Tuesday, November 28, 2006
Monday, October 23, 2006
About one month ago I was giving free consultation to one of my GEC members. In the course of our consultation he inquired about SoftLaw’s data entry services. Apparently he had to populate a database daily with about three hundred records each with more than ten different columns. He was concerned about how much his part-time employee was costing him to do the job. Another problem was that he had a huge archive of data which he wanted entered into the database as well.
On further enquiry I discovered his problem had parallels to one I faced while doing some work for the Judiciary. My member was OCR scanning the property classifieds of the dailies and entering the information into an excel sheet with different columns for price, bedrooms, location, telephone contacts, description, agent etc. After formatting the scanned document he had each classified on a separate line of a text document. His employee was manually copying and pasting the data from the text document to the excel file.
Since he was a computer science graduate I asked him if he had considered automating the procedure. I found out that he even tried developing an application but each classified ad had a different format resulting in countless permutations. After programming the 14th rule for the first data type (price) he gave up on the automation angle. I asked him to send me a sample copy of one of the text file to see whether I could offer a better way of doing it.
I’m not a professional programmer, but I love the logic involved and have a particular fondness for pattern matching and string manipulation. Looking at the sample text and his requirements I figured it was a three-day job at most for me. The rules involved were complex, but I had plenty of source material to use from the previous application I developed called “Abstractor”.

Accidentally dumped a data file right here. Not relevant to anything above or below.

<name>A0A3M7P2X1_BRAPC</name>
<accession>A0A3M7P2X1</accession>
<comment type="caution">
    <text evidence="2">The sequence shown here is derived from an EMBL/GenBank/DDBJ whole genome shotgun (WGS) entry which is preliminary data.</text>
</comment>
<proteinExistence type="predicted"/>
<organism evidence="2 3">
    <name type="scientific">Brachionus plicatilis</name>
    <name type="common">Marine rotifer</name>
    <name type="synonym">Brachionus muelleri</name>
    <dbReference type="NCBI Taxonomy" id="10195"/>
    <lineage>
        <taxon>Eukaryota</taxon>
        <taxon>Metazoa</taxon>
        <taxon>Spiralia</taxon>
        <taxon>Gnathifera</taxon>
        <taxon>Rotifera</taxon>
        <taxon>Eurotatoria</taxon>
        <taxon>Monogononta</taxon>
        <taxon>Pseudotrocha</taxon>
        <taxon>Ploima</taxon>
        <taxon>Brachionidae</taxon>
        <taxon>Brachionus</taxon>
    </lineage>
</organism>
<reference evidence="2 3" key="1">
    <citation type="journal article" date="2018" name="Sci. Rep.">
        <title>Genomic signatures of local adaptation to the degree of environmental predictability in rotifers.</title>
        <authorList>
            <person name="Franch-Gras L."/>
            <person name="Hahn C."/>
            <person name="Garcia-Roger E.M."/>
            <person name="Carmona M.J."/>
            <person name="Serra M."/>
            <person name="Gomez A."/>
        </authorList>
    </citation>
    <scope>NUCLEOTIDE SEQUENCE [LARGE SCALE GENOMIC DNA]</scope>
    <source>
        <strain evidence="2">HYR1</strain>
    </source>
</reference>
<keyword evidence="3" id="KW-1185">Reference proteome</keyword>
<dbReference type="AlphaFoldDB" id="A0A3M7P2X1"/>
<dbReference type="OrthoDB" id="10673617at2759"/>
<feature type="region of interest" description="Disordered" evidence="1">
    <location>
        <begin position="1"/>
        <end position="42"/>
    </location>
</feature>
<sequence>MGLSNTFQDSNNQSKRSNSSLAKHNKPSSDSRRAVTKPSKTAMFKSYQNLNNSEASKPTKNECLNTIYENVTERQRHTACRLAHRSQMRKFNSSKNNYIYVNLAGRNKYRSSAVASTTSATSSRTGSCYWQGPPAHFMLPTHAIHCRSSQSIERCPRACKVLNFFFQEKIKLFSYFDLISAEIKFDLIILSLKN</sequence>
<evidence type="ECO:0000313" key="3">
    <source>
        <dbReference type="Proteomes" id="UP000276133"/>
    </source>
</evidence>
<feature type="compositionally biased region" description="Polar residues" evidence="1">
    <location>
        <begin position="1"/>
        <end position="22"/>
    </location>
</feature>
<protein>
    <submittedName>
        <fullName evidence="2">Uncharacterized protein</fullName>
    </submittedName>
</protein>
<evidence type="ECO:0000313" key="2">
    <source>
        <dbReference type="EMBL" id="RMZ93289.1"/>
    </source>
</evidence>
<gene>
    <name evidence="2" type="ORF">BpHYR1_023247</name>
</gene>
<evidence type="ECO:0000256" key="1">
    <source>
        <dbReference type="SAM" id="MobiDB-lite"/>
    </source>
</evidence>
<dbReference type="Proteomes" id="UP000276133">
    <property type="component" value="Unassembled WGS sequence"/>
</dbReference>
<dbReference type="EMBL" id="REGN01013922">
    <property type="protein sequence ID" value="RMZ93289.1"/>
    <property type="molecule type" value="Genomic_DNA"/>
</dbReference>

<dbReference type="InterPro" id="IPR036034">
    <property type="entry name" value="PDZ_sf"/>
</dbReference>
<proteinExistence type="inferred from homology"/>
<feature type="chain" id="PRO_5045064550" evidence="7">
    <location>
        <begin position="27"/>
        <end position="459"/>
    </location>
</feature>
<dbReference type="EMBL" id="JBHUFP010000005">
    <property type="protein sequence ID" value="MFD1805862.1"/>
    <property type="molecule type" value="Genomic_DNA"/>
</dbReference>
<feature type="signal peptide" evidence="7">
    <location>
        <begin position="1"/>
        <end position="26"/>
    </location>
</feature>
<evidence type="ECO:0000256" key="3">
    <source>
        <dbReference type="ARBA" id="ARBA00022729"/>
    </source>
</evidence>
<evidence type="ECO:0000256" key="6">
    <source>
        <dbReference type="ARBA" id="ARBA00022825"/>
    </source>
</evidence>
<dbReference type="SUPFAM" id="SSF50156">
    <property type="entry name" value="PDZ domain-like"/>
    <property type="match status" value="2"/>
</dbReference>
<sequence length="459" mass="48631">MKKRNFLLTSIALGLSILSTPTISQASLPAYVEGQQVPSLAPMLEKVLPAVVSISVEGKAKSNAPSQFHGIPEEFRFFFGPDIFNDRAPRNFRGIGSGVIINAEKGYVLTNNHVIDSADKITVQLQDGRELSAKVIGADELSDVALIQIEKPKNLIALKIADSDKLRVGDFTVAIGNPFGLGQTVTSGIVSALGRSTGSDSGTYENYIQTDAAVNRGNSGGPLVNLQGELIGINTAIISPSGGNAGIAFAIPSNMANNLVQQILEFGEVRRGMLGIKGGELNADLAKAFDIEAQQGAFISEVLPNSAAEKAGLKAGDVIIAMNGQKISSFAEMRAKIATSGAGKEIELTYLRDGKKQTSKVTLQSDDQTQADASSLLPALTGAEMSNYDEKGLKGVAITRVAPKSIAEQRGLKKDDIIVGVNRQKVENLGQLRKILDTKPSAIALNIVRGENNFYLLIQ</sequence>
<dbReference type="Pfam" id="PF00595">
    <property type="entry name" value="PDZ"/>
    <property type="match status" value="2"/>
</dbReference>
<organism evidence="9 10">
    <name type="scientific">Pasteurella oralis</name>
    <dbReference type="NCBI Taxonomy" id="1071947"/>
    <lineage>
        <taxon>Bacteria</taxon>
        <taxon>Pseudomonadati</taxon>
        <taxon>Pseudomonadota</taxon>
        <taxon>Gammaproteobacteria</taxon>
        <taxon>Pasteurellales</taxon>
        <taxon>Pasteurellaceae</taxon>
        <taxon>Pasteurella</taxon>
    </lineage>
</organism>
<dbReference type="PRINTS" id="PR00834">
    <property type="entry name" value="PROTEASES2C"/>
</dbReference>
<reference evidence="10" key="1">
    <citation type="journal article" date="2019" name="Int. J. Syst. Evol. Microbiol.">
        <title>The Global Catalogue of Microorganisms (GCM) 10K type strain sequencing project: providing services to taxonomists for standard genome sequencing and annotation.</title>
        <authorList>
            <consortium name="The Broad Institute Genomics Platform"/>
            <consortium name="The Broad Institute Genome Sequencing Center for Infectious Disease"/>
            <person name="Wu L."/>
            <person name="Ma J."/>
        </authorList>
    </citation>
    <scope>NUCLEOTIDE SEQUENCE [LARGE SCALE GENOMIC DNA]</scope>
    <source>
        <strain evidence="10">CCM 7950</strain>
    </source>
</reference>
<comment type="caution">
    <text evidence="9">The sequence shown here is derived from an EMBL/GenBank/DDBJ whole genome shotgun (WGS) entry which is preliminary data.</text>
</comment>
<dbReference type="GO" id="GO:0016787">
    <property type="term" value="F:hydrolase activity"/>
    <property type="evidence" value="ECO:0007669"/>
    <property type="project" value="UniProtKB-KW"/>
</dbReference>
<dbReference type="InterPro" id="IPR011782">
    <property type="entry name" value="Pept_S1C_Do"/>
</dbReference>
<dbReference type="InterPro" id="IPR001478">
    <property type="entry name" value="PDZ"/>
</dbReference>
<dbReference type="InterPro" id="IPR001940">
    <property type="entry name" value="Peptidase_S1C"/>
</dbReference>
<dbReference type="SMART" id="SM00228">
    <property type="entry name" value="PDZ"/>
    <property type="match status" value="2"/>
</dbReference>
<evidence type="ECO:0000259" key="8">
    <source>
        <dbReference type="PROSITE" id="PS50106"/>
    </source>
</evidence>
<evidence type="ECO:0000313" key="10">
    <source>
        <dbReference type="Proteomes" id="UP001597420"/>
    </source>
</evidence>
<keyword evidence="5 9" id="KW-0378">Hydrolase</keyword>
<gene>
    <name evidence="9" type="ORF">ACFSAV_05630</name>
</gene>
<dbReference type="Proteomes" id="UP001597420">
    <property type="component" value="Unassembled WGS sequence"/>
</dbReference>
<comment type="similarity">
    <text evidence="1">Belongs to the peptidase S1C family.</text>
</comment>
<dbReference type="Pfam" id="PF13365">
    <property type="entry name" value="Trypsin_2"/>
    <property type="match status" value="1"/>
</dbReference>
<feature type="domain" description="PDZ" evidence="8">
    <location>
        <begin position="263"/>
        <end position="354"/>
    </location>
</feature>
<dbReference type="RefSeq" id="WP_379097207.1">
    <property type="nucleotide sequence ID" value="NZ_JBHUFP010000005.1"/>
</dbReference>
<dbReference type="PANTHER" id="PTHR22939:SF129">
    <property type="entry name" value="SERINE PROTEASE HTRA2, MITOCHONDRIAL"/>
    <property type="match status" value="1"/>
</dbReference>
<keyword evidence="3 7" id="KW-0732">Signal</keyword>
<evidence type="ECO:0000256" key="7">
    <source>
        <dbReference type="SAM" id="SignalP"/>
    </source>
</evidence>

Although the market price for the software should have been in the K.Shs. 50,000 – K.Shs. 100,000 (US$ 685 – 1,370) I decided to charge him a nominal K.Shs. 5,000 (US$ 68) for the job since he was a GEC member. The fee was high enough to make him appreciate the work but low enough not to be a strain to his young business. In a continent where software piracy hovers at 80%, $68 spent on software (even where it is customized) is a decent amount. I also asked him to pay in full and upfront as I did not want a situation where I’d have to chase him for the balance.
Now here is perhaps where the trouble began. What was supposed to be a three-day job took a whole month to complete, and I’ve narrowed down the reasons to:
1. Taking the full payment upfront;
As a businessman you appreciate the value of promptly paying customers. At GEC it’s slightly better since all payments are pre-payments. For software development and related types of supplies (where delivery of goods or services is required) most payments are made in parts. Usually customers will pay 50% on start and 50% on finish. Sometimes some customers will only make payment on full delivery. And even then rarely will customers pay on time; a supplier might undergo many frustrating delays before she receivers her pay.